Project Teams often face obstacles when trying to gain approval for consultants, niche experts, vendors, and other outside services. As organizations continue to face lean budgets and leaner staffing, how can you successfully negotiate for the outside help you need? We’ve put together a strategy to help you demonstrate your external support requirements, reinforce the value of your internal strengths, and evaluate alternate solutions that will still allow your Project Team to accomplish its objectives.
Prepare an executive summary of your project’s scope
Your negotiation efforts could be undermined early in the process by an incomplete or inaccurate understanding of your project’s objectives, so your first order of business should be to lay out the details of what your project is expected to accomplish and when. Once your stakeholders and executive staff understand the scope of the tasks in front of you, they’ll be more likely to give your request for outside support a serious listen.
Highlight your internal strengths
Of primary concern to many Project Teams is the perception that a need for external support points to a lackluster or inexperienced internal team. Of course this isn’t the case, and you’ll want to put that fear aside as quickly as possible. The best way to face that worry head-on is to show your stakeholders and executive team the depth of the talent and skill that resides within your Project Team.
Demonstrate the need for outside help
Once you’ve laid out the strong framework of skills provided by your internal team, it’s time to pinpoint those areas where an outside partner is needed to fill in the gaps. Be ready to respond to some of the questions commonly posed by reluctant executives: How do other companies in your industry handle this? How much will it cost? Is this something your Project Team should bring in-house? Your stakeholders may have a clear understanding of your team’s internal strengths, but you’re still likely to be presented with questions. Good preparation is the key to successfully defending your request for outside help.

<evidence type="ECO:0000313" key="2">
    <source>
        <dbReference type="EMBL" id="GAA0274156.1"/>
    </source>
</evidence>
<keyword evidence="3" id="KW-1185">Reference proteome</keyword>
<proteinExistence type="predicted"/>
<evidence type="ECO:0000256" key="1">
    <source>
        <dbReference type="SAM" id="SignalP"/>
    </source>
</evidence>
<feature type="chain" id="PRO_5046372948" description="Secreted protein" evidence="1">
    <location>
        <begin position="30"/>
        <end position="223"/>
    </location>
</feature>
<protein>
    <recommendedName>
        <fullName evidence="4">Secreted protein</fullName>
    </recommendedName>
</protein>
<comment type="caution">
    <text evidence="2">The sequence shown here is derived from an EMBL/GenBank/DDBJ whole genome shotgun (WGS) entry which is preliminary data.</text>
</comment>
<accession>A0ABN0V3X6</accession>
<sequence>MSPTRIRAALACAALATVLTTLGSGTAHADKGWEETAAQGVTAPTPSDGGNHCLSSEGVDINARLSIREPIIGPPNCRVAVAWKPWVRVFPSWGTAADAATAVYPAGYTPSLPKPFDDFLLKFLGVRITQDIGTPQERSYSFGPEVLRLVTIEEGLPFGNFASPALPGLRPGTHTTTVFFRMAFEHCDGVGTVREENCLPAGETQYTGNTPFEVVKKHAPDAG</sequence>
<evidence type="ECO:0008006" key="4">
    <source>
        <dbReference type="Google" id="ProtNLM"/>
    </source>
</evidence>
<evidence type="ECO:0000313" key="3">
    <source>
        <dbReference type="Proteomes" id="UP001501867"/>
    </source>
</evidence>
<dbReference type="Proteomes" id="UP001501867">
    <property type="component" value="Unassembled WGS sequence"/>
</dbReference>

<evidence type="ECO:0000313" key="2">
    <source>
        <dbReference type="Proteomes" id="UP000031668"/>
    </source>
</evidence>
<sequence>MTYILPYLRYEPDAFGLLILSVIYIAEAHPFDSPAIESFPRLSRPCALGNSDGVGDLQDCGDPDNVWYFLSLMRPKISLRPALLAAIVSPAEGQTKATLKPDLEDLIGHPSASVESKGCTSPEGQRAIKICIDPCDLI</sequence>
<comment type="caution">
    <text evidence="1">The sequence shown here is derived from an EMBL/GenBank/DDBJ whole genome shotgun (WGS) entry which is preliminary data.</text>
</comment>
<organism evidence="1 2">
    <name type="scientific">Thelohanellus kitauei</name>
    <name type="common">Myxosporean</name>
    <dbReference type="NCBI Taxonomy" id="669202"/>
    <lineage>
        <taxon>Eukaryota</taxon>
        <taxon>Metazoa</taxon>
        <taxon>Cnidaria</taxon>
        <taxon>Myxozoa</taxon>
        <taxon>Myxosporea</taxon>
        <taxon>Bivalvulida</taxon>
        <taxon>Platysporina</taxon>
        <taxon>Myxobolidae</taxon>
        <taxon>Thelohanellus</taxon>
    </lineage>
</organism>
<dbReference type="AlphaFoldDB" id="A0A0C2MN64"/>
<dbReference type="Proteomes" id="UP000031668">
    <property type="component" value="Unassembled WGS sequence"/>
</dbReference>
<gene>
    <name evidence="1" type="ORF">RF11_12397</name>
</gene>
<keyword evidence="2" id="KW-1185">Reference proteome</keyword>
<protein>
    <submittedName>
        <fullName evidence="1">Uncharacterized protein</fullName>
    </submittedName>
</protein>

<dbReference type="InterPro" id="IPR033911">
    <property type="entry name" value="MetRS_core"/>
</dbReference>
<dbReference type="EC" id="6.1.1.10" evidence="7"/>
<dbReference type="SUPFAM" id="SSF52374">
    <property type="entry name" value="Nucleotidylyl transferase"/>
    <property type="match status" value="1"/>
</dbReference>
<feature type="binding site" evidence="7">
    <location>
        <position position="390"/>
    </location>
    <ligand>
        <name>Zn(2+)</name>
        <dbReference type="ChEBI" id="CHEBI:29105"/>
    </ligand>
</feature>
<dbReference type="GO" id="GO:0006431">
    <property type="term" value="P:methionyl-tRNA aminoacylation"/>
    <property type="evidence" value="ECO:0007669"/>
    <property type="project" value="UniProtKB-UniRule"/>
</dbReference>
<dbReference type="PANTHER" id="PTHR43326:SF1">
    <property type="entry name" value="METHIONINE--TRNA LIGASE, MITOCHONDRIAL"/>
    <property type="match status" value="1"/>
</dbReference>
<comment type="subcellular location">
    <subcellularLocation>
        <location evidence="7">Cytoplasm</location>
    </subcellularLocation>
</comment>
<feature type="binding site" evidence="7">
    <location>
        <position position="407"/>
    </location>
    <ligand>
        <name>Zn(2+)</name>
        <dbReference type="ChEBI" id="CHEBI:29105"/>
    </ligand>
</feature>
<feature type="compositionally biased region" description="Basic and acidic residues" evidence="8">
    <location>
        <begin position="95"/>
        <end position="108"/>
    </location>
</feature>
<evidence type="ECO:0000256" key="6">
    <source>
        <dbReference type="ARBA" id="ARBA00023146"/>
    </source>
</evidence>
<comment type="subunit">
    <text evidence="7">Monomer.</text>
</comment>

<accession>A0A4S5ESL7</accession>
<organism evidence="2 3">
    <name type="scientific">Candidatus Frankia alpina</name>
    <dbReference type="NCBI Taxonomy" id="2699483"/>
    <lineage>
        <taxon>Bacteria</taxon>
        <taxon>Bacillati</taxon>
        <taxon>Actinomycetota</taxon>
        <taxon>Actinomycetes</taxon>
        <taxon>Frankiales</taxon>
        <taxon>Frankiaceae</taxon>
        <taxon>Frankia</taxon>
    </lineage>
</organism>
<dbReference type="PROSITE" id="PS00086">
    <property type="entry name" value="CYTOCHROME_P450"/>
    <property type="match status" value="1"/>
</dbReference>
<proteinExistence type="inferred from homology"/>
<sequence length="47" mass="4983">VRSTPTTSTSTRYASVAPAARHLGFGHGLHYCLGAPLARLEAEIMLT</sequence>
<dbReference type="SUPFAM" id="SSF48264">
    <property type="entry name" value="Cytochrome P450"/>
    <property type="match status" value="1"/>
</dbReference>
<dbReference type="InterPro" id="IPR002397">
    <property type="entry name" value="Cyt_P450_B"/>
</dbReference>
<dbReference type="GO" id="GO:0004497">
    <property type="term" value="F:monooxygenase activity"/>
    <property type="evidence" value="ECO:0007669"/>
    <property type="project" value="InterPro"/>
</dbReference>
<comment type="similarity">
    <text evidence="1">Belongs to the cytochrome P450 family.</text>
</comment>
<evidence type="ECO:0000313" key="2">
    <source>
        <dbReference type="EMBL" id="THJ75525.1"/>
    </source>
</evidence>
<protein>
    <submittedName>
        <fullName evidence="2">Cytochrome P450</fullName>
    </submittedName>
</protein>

Provide internal vs. external resource comparisons
It may be worthwhile to seriously explore bringing the expertise you need in-house. Is this a skill set you’ll need on an ongoing basis? If you’re looking for a mix of skill sets or expertise, are you likely to find one person with everything you need? Once they understand the challenges presented by this alternate scenario (increased salaries, delays while you recruit someone with the necessary expertise, training costs, etc.), your executive team can decide which route—internal or external—is the most effective way to go.
Offer an endpoint
Because many of your external needs will be project-specific, you may be able to identify a date after which each outside service is no longer needed. Recurring short-term needs can also be addressed during this discussion, as there will be significant stretches of time when they aren’t required, either. This information will dovetail with your internal vs. external resource comparison, and will help to demonstrate that your finite needs are better filled by outside partners, rather than staff members who will continue to be on the payroll after the need is met or the project is completed.
Even if you’ve clearly demonstrated that your Project Team needs external support, your organization may still withhold approval for any number of reasons (cost, access to outside resources, a desire to internalize specific functions, existing obligations that limit your ability to seek new vendors, etc.). Be ready to discuss the likely impacts on project objectives, timeframes, end users, business collaborations, and even competitive advantages if the right outside support isn’t made available.
PODCAST: Negotiation Tips For Outside Services. To listen CLICK HERE